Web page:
My first novel, Artifact, takes historian Jaya Jones from San Francisco to the British Library in London to an archaeological dig in the Highlands of Scotland. When I visited London, I made the effort to get a researcher pass and to spend a day in the British Library reading room with the India Office Records. That gave me an understanding of the library’s research materials and let me experience what it was like to do research there, as the characters in Artifact do. But I didn’t spend my whole trip there—though I admit it was tempting! When I got home, I consulted my sketches and got writing.

I knew I wanted to set my second novel in India. I already had an idea for the starting point of the story, but I didn’t yet know where it was going. As usual, I started reading fascinating history books. I spent a lot of time at the San Francisco Library reading about India and San Francisco at the turn of the previous century and about pirates (yes, the book is called Pirate Vishnu, coming from Henery Press in February 2014). In spite of my best intentions, it was only with great effort that I was able to pull myself away from those history books and start writing my own story.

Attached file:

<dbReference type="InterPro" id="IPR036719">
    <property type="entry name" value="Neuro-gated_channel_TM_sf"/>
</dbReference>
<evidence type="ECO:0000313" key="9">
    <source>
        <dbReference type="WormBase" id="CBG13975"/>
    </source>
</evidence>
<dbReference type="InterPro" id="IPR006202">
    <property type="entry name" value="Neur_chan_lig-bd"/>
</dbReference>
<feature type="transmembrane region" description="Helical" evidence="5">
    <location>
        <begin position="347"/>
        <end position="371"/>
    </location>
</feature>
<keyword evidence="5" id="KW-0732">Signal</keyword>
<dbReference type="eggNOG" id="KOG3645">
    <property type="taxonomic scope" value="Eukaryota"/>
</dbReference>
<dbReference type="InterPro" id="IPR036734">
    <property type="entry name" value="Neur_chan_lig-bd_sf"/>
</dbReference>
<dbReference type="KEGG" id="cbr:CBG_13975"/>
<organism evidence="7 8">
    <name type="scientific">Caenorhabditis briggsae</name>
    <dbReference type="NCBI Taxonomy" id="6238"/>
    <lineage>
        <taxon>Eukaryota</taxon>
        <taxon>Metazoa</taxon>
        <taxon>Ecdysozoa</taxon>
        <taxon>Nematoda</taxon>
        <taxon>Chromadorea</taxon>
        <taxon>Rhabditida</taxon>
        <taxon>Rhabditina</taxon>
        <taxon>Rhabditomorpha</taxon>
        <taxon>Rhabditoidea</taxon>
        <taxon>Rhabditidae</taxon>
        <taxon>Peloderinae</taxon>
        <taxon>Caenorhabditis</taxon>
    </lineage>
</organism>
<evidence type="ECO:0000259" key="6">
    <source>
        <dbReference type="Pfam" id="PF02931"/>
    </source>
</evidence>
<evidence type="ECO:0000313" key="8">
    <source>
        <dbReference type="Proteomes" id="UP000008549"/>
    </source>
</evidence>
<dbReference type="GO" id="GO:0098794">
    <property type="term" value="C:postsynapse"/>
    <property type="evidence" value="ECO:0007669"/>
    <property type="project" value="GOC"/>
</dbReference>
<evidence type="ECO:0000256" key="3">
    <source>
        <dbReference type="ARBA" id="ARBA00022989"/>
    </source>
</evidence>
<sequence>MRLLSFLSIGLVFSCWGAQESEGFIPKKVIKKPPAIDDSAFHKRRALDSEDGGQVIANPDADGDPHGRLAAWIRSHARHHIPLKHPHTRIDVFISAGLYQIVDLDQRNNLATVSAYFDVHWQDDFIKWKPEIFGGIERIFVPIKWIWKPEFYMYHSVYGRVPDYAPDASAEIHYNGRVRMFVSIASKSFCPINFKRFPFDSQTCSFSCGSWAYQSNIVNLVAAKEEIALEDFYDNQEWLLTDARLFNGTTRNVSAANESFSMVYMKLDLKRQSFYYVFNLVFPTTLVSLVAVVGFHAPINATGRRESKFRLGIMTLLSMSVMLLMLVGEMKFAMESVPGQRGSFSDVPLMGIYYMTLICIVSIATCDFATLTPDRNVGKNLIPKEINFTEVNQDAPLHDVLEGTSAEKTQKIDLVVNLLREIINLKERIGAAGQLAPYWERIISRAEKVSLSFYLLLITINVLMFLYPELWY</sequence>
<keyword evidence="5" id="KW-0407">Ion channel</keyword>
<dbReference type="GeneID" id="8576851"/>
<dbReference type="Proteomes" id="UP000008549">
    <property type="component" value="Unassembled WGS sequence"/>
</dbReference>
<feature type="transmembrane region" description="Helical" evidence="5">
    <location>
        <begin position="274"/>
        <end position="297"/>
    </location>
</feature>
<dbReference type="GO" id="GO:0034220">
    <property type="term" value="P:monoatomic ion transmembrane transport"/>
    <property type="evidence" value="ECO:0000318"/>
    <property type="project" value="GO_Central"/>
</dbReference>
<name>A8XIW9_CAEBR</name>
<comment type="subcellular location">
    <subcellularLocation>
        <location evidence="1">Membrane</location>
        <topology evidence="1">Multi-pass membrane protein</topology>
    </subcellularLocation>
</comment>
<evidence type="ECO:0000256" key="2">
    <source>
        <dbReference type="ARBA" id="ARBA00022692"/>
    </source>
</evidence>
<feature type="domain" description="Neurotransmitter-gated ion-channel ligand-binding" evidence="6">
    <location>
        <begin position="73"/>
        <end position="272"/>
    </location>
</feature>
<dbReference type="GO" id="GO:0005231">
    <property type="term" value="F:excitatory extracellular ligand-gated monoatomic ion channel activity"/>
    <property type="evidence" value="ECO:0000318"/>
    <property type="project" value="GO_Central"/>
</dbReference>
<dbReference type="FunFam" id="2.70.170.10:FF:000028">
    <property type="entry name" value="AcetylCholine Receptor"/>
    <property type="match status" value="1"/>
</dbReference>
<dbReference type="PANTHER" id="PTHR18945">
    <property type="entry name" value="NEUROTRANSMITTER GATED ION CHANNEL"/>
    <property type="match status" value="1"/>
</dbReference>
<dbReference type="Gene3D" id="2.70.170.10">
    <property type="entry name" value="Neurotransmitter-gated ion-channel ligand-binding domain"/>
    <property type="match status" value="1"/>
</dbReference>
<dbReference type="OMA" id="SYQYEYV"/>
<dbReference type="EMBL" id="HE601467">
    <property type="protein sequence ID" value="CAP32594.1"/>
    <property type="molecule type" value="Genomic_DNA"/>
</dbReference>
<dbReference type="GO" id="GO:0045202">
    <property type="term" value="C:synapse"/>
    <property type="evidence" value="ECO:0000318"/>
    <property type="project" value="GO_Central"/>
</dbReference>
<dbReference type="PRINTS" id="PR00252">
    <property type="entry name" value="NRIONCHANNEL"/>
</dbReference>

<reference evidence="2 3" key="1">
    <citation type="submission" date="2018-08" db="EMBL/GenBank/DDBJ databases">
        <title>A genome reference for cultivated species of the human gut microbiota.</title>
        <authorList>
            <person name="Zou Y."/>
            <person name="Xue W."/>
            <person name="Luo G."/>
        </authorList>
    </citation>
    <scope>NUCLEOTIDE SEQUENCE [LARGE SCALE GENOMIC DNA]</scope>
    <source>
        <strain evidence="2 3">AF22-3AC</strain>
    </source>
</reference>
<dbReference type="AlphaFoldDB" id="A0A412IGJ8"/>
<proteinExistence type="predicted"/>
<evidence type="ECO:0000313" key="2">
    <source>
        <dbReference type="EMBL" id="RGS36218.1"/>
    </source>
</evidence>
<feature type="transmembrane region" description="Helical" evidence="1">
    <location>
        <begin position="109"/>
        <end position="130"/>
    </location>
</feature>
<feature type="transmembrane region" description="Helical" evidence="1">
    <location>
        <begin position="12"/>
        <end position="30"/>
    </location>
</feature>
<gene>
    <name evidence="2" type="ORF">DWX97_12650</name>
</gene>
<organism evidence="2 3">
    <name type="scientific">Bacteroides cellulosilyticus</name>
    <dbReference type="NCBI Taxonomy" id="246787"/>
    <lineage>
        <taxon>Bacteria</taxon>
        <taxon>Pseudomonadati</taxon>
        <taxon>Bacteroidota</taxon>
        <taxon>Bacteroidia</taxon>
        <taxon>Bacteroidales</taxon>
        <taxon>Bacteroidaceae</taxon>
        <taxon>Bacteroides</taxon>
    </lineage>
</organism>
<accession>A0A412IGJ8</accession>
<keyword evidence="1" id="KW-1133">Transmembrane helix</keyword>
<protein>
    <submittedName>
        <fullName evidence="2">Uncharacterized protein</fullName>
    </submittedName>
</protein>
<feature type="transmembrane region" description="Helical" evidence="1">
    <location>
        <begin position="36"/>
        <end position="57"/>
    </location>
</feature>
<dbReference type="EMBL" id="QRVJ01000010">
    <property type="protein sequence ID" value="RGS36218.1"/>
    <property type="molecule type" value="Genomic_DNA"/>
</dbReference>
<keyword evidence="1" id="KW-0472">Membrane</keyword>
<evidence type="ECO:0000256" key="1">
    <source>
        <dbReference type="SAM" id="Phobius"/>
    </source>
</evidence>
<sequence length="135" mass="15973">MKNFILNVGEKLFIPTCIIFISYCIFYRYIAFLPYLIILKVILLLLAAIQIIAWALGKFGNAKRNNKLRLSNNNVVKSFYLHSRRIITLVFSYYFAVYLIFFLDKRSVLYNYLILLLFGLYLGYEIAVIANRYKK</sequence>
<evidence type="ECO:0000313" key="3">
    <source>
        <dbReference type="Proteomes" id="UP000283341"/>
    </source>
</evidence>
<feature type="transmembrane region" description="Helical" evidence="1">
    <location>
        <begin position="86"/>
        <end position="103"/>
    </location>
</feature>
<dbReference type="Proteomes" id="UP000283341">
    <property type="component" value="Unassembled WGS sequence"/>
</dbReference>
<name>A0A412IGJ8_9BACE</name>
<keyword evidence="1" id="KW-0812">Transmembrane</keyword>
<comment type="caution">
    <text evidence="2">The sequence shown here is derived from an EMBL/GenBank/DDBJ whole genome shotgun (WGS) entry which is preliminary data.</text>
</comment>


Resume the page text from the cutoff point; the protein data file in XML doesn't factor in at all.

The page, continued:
On a trip to visit family in India during the time I was writing the book, I planned a couple of excursions that I thought would help me with book research. A funny thing happened to my grand research plans on that trip: I came up with a plot twist that became integral to the book, but it wasn’t because of one of the special research side-trips I’d planned. It was only because I was allowing my mind to wander, rather than being focused on research, that I was able to come up with the idea. The mind is a funny thing. I’m going to try my best to remember that as I begin researching my next novel…

Leave a comment this weekend to enter the drawing to win a copy of Artifact.